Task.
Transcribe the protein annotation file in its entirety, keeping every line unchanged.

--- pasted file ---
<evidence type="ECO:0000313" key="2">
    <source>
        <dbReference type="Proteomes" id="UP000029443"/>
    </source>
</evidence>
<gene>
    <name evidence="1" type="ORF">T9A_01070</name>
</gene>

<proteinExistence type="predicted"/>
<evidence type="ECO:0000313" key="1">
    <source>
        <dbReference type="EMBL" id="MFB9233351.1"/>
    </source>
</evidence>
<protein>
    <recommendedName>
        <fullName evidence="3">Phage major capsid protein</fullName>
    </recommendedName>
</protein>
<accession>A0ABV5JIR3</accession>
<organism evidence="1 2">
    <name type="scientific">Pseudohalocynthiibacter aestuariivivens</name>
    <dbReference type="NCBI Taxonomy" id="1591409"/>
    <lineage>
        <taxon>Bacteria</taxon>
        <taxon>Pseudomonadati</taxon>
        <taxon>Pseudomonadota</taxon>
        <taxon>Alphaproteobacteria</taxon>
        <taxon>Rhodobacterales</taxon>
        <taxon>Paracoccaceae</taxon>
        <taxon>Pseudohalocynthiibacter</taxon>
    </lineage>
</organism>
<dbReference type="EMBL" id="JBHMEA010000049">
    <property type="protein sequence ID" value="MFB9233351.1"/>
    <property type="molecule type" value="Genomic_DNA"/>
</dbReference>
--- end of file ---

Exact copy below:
<evidence type="ECO:0000313" key="2">
    <source>
        <dbReference type="Proteomes" id="UP000029443"/>
    </source>
</evidence>
<gene>
    <name evidence="1" type="ORF">T9A_01070</name>
</gene>

<proteinExistence type="predicted"/>
<evidence type="ECO:0000313" key="1">
    <source>
        <dbReference type="EMBL" id="MFB9233351.1"/>
    </source>
</evidence>
<protein>
    <recommendedName>
        <fullName evidence="3">Phage major capsid protein</fullName>
    </recommendedName>
</protein>
<accession>A0ABV5JIR3</accession>
<organism evidence="1 2">
    <name type="scientific">Pseudohalocynthiibacter aestuariivivens</name>
    <dbReference type="NCBI Taxonomy" id="1591409"/>
    <lineage>
        <taxon>Bacteria</taxon>
        <taxon>Pseudomonadati</taxon>
        <taxon>Pseudomonadota</taxon>
        <taxon>Alphaproteobacteria</taxon>
        <taxon>Rhodobacterales</taxon>
        <taxon>Paracoccaceae</taxon>
        <taxon>Pseudohalocynthiibacter</taxon>
    </lineage>
</organism>
<dbReference type="EMBL" id="JBHMEA010000049">
    <property type="protein sequence ID" value="MFB9233351.1"/>
    <property type="molecule type" value="Genomic_DNA"/>
</dbReference>